21st November 2011, 04:18 AM
How do I go about having my puppy tested for Syringomyelia?
Our little guy is 4 months old today and we would like to have him tested for Syringomyelia and was wondering how we would go
about it and what testing involves. Can a pup be tested for the condition with accurate results?
We have an appointment with our regular vet this week, as Jessie is being desexed, microchipped and having a hernia removed,
and we would like to bring the testing up with our vet.
Are most vets well versed on the condition, or should I perhaps provide her with some information?
He's displaying a few of the common symptoms, the collar scratching, paw licking, head shaking, which I'm certain is just normal
puppy behaviour, as he is not doing these excessively as such, just regularly. We would like to have him tested anyway,
for our own peace of mind mainly. For those with SM diagnosed pets, do you remember what the first symptoms were that you
noticed that made you initially take your dog for testing? I've sat through countless youtube clips of dogs that have been diagnosed,
but they symptoms seem fairly well advanced.
Just hoping for a little advice about how to go about approaching our vet and what should I expect from the testing.
21st November 2011, 05:41 AM
You would need to get an MRI. Our pup was MRI scanned at 6 months. He did not show SM yet but showed significant CM. Due to his sever symptoms and the malformation we were started on medication. His 1st symptom was scratching at his neck/collar. At first I thought he just didn't like the collar but that continued for 2 weeks. Finally he had a bald patch. He also chewed his feet/hindlegs a lot. Eventually chewed patches of fur off his butt. He also would yelp occasionally for unknown reasons and rub his head ALL the time.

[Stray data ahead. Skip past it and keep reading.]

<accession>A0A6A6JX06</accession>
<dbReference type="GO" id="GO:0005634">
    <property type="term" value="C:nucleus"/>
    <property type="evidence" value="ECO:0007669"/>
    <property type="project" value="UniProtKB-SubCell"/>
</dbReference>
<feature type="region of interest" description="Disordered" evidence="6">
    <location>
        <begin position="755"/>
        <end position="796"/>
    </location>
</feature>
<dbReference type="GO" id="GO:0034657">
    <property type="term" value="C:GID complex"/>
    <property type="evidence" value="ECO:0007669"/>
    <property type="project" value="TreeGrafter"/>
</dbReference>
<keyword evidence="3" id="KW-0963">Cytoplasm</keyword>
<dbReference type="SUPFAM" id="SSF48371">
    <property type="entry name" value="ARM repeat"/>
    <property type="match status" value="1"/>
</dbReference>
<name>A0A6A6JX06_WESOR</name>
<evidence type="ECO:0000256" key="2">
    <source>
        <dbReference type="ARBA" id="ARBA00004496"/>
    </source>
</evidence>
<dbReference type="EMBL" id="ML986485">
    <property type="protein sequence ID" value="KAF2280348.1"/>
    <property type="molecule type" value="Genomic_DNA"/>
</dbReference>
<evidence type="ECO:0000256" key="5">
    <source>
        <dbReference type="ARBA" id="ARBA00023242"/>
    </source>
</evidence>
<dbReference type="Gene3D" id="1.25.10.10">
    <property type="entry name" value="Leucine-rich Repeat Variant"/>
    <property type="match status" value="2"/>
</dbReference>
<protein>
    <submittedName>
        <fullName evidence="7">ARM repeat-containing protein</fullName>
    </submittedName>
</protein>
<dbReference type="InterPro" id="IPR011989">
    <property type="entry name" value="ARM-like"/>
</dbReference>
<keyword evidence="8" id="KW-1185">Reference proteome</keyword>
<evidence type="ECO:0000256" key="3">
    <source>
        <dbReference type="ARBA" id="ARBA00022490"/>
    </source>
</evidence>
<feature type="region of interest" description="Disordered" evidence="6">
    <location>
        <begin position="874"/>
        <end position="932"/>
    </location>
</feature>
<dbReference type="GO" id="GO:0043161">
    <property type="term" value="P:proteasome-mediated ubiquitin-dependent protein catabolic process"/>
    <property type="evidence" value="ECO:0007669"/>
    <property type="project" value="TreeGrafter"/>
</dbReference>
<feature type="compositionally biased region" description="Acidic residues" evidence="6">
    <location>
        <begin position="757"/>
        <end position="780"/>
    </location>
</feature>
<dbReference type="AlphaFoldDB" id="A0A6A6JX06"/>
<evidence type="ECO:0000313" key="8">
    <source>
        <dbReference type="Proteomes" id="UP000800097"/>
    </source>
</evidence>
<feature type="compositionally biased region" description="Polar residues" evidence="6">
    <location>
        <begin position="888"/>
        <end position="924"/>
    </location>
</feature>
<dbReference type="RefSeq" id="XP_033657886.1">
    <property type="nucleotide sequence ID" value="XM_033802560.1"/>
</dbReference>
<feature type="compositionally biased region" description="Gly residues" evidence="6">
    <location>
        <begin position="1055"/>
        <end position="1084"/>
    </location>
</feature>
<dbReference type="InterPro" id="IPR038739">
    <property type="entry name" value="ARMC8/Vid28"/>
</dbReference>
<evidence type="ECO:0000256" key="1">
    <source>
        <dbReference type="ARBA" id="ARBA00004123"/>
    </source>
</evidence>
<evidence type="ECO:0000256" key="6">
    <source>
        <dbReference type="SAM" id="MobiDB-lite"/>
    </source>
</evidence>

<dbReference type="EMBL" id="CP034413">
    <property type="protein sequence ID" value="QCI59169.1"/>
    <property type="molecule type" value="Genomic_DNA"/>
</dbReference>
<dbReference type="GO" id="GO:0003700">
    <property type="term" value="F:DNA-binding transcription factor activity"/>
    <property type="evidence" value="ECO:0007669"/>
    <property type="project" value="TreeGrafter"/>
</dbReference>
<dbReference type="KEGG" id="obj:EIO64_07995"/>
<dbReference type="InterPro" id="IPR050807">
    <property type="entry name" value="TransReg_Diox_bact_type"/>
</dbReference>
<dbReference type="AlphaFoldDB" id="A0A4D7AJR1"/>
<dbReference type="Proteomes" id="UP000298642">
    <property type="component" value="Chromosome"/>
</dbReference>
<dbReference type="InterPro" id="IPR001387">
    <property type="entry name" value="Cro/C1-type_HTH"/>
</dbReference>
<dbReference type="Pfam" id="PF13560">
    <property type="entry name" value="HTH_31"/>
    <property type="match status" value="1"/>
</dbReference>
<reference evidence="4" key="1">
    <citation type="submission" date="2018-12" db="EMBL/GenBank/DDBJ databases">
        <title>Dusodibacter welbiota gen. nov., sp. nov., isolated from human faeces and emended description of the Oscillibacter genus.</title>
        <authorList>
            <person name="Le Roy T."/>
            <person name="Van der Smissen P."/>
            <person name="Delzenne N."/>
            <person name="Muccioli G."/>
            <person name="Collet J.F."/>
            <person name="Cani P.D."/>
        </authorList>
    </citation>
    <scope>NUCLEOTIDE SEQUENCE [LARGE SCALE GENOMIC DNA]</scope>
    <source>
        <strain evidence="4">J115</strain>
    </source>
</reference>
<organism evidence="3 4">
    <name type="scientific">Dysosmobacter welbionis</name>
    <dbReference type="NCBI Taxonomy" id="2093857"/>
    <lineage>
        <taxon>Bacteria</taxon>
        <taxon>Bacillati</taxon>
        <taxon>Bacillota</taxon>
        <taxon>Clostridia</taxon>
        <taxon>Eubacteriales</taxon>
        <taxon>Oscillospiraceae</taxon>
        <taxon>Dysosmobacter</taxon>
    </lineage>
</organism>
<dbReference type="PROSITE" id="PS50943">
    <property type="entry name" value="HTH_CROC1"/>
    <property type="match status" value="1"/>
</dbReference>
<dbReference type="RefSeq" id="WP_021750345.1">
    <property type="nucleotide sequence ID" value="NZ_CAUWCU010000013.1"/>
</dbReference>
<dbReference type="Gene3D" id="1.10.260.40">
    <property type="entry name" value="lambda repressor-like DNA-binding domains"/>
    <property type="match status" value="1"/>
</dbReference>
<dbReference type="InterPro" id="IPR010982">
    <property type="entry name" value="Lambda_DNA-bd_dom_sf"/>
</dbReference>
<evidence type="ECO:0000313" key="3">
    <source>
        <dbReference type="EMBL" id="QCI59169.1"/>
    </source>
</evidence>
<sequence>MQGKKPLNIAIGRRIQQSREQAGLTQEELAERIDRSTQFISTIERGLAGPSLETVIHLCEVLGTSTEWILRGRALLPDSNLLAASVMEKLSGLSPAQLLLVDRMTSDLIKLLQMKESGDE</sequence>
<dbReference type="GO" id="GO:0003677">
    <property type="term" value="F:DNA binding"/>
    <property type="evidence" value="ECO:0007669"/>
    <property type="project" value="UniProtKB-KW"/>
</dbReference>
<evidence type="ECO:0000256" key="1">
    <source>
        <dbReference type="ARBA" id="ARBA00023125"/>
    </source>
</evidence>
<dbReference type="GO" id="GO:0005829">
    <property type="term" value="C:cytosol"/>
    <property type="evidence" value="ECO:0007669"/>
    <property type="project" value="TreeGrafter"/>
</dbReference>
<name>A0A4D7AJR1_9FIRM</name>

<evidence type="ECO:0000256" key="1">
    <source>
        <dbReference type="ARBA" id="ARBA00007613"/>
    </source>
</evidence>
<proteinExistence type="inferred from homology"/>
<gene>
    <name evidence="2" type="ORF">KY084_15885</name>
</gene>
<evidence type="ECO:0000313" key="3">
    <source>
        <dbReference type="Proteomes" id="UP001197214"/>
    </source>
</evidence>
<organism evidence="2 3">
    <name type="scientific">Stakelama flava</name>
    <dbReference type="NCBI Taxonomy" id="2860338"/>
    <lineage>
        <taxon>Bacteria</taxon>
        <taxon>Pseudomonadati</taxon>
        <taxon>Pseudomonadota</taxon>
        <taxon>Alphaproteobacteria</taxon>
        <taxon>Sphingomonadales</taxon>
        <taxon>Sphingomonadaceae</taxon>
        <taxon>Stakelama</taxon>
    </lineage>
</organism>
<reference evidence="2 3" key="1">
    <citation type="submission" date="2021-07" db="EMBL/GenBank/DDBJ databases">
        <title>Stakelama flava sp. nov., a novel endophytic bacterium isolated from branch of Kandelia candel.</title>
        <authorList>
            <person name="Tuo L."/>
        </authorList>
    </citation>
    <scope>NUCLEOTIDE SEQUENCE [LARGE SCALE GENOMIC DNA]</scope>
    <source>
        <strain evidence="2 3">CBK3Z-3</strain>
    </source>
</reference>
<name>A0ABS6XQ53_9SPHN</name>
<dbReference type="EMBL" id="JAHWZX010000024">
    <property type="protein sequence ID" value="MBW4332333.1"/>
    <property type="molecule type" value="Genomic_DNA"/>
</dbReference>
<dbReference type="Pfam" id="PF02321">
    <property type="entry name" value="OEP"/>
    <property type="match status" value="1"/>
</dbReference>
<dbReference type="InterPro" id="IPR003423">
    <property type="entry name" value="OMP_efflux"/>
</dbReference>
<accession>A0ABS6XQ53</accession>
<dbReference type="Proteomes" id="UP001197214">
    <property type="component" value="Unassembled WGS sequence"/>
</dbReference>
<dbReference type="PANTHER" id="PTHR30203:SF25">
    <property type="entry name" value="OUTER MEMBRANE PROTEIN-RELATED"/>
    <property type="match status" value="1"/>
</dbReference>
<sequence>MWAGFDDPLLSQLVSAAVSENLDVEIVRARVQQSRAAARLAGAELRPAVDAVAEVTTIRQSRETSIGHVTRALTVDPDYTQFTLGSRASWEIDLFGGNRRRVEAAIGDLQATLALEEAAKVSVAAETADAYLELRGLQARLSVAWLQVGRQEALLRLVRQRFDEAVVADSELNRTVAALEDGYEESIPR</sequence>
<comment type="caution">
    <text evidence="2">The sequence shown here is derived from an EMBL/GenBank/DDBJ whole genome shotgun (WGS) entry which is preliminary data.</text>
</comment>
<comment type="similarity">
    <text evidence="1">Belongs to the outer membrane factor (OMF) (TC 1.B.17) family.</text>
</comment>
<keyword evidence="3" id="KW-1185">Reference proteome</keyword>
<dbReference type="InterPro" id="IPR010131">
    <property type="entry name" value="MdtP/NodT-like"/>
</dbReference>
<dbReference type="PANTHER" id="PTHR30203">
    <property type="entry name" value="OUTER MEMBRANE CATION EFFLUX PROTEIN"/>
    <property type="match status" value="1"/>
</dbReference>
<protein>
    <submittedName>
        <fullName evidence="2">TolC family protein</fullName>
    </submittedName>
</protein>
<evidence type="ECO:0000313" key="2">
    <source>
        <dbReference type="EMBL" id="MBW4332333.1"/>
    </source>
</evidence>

Here are some videos from 4-6 months of age:
We MRI scanned young and my pup had not developed the syrinx yet but his pain is caused by malformation alone. Our neurologist expected he would develop a syrinx pretty quickly. We have not had him rescanned to do financial reasons. Make sure you have insurance. It is a very costly condition. An MRI in the USA runs around $2500. Our monthly medications run us around $100. We have insurance but it's not always possible to have $$$ on hand to pay the vets upfront. If you scan now it will likely show you the malformation that almost all Cavaliers have. It may not show SM at the moment. That does not mean your pup will not develop it at a later date. They can develop it at any age. Our neurologist said he sees Cavaliers coming in to the clinic as young as 4-6 months with symptoms but a majority are 2-5 years of age. Like my pup, some dog show pain from CM alone . In our case we were not treating the MRI scan but the symptoms my pup had.
If I were you, I would be looking for a vet familiar with Cavaliers and SM. I know here in the US most vets have not heard of SM. We had to battle with several vets in order to my pup seen by a neurologist. Everyone believed my pup was just fine. Thankfully our neurologist was able to set our vets straight.
Do you know if your pups parents were MRI scanned?
21st November 2011, 06:02 AM
Also, as a side note...make sure you get insurance before you even bring up the conversation with your vet. If you even talk about it, it will be recorded and insurance will then see that as "pre-existing" and you will not be covered (this is what happened to me). So get insurance as an MRI is very expensive and so in continued care. If you think at all that your pup might have SM, get insurance, can't stress that enough.